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Residents Share Reasons for Recycling Right

Arleen Arimura, a 35-year resident of San José who lives in Willow Glen, has committed to recycling right in her home.

“I recycle right at home because I don’t like the idea that I’m filling our landfills with waste,” she said. “I try to tread lightly on the earth.”

She regularly goes online to check recycling guidelines to make sure she knows what items go where. is an online resource where residents can check hundreds of items to find out if they go in the recycling, the garbage or have some other disposal process.

“I know a lot of work goes into preparing recyclables for sale,” she said.

Recycling reduces waste, keeps recyclable materials out of landfills and helps protect the environment. It also saves energy and valuable natural resources, and creates jobs. The efforts contribute to quality of life, health and wellness as well as supporting the local economy.

It also helps the City of San José make progress on its goal Zero Waste Resolution adopted in 2008, in which the city committed to diverting 90 percent of waste to recycling by 2022. Residents have contributed tremendously to this effort.

Making sure the right items are sorted into recycling bins or carts has become even more important as the global market changes for recyclable materials. Before 2018, recycling collectors were able to sell bales of recycled materials more easily to overseas processors than they can today. In 2018, China enacted a new policy that the country would no longer accept imports of recyclables that are mixed with trash, the wrong type of materials, or low-quality materials like food-soiled papers and plastics so it now costs more to sort materials and more bales are rejected if they are contaminated.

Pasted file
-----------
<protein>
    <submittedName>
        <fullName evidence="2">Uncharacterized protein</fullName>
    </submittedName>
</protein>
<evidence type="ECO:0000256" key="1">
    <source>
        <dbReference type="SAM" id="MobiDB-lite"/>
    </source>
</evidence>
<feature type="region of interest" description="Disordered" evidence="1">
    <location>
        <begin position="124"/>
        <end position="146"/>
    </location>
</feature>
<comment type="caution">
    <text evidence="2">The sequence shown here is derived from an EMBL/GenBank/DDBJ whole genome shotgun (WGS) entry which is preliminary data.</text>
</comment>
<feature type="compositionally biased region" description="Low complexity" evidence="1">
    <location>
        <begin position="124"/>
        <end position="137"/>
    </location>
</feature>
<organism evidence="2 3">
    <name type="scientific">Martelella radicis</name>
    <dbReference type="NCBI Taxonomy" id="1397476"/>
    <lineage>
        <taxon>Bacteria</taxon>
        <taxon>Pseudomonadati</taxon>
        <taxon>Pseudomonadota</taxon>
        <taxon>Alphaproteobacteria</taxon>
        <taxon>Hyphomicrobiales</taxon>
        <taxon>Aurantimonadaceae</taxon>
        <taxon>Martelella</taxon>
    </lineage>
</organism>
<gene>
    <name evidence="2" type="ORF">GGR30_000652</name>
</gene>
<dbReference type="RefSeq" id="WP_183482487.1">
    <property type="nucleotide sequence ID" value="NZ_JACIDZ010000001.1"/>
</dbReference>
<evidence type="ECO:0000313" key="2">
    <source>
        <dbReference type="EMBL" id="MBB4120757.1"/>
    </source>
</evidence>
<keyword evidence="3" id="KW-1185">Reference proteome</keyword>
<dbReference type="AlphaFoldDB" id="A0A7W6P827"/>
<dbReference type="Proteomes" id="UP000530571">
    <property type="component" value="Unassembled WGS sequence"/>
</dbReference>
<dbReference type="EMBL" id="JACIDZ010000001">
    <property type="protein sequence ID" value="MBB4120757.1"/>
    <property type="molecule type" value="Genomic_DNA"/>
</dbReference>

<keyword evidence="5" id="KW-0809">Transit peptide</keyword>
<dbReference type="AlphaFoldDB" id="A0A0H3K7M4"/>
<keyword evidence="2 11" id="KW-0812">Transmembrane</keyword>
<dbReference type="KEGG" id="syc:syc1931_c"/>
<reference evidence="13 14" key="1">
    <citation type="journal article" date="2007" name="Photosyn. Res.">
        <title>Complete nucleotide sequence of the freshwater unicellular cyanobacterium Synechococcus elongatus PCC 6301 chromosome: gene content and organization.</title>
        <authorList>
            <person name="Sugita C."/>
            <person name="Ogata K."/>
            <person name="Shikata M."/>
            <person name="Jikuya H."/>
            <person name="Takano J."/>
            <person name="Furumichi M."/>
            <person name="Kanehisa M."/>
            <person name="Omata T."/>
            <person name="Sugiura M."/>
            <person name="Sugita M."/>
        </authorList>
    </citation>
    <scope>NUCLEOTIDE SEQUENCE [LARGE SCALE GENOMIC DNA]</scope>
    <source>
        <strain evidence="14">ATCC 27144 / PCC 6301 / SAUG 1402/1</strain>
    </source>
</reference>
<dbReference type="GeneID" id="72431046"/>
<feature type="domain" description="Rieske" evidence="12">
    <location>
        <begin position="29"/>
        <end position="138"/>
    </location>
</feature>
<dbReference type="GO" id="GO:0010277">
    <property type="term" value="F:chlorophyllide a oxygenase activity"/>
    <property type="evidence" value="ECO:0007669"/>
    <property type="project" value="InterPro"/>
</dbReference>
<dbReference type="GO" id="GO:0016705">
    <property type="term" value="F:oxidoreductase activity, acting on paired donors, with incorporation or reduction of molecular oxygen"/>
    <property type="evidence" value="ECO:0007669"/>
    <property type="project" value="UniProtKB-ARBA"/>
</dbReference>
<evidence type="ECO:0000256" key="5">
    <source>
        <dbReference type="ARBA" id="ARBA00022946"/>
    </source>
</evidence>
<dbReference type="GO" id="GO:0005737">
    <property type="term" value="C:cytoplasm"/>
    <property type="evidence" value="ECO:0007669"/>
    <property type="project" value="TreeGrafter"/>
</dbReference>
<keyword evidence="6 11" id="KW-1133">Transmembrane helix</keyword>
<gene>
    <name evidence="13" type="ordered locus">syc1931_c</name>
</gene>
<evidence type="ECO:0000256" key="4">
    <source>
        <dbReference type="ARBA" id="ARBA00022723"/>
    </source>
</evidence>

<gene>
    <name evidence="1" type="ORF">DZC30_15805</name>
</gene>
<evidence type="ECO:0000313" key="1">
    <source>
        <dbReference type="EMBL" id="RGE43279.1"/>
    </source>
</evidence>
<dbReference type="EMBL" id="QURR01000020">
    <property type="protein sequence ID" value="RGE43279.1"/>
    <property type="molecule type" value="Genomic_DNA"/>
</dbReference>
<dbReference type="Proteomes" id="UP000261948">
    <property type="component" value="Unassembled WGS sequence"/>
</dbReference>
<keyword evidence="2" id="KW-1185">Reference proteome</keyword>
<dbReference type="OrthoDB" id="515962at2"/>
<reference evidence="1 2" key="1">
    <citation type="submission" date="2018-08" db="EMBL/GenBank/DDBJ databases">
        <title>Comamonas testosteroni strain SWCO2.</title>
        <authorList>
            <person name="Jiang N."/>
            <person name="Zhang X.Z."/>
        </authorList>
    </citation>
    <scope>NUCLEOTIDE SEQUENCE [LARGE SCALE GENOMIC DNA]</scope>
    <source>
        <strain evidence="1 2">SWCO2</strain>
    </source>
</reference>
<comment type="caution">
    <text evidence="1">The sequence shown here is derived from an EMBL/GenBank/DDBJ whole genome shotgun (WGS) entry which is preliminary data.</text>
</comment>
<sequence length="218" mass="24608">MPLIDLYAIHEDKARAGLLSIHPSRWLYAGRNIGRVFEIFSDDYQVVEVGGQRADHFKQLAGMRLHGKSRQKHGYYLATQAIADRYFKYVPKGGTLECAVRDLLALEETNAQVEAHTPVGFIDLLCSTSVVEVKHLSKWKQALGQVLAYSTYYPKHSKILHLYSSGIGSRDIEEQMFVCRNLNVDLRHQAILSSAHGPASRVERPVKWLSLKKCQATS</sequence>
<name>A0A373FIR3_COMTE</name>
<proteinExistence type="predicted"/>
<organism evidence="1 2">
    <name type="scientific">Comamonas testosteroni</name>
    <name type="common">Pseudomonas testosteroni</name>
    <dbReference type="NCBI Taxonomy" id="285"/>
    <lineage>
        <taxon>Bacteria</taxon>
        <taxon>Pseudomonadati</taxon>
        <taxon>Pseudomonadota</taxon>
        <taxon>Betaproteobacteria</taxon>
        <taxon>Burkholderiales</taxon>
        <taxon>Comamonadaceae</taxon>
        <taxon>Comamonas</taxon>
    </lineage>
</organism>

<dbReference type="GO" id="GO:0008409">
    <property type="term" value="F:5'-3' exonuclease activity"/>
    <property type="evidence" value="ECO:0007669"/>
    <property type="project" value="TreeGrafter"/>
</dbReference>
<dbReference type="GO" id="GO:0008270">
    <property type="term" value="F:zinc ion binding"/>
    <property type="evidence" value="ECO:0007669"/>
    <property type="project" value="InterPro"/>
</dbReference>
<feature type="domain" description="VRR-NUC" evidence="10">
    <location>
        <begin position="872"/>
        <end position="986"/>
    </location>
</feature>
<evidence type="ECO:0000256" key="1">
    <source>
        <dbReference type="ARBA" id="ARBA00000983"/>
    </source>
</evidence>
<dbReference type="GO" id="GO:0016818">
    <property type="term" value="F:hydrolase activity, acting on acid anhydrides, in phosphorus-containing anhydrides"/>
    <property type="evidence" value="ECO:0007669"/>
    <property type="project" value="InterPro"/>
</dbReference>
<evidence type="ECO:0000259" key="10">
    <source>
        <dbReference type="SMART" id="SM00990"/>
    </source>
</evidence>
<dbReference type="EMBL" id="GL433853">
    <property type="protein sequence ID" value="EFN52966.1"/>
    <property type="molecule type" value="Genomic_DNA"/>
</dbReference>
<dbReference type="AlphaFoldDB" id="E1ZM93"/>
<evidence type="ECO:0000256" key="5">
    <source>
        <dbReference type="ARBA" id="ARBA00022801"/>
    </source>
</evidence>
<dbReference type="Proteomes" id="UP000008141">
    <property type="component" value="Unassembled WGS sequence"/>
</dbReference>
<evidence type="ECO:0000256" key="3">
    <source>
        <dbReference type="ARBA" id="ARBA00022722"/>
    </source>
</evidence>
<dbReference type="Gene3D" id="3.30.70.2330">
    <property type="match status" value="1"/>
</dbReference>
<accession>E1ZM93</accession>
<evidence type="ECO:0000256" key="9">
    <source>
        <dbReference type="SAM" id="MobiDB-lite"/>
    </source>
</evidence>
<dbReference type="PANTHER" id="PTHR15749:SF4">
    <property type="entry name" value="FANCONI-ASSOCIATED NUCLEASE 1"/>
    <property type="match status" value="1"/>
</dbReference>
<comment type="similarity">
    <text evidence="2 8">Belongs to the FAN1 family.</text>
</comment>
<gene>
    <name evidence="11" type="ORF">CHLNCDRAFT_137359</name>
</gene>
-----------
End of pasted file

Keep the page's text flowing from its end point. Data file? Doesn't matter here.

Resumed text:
Since that policy started, our local recycling companies have a harder time selling recyclable materials and often sell them at a lower price. Processing soiled items and non-recyclables increases costs for the recycling companies, which is why recycling right helps keeps service rates down.

David P. Hott, the director of Operations at Loaves & Fishes Family Kitchen, is a native of Santa Clara County who has been in San José for more than a decade.

“I believe I have a responsibility to my children and to Mother earth to be mindful of the effects of not recycling,” he said.

Hott said he has set up protocols at home and at work to educate people on the importance of recycling and the need to change behavior.

“We all have a responsibility to be part of the recycling process,” he said. “We have to be sure that we do our part to protect our planet and become more responsible members of the entire sustainability system.”

One of the key concerns for recyclables is ensuring items are emptied and scraped before they go into recycling bins or carts.

Recyclables that have too much food or liquid increase processing costs:

  • Sorting garbage or soiled recyclables from the recycling stream requires more time and labor for recycling companies.
  • Food or liquid-soiled recyclables may contaminate otherwise high-quality recyclables, making them unable to resell.

San José residents can do their part to help clean the recyclables stream:

  • Empty and scrape containers before placing them in your recycling cart or bin.
  • Place food-soiled containers, such as dirty takeout containers, into your garbage cart or bin.
  • Place food waste into your garbage cart or bin so it is sorted and made into compost.
  • Visit, a searchable database with hundreds of items, to learn what goes where.

Keep extra garbage out of recycling carts and bins. Residents with single-family service can purchase an extra garbage sticker available at San José Lucky’s and Safeway stores for $6.25 each. Place extra garbage in a 32-gallon plastic bag affixed with the Extra Garbage Sticker and set out next to your garbage cart on collection day.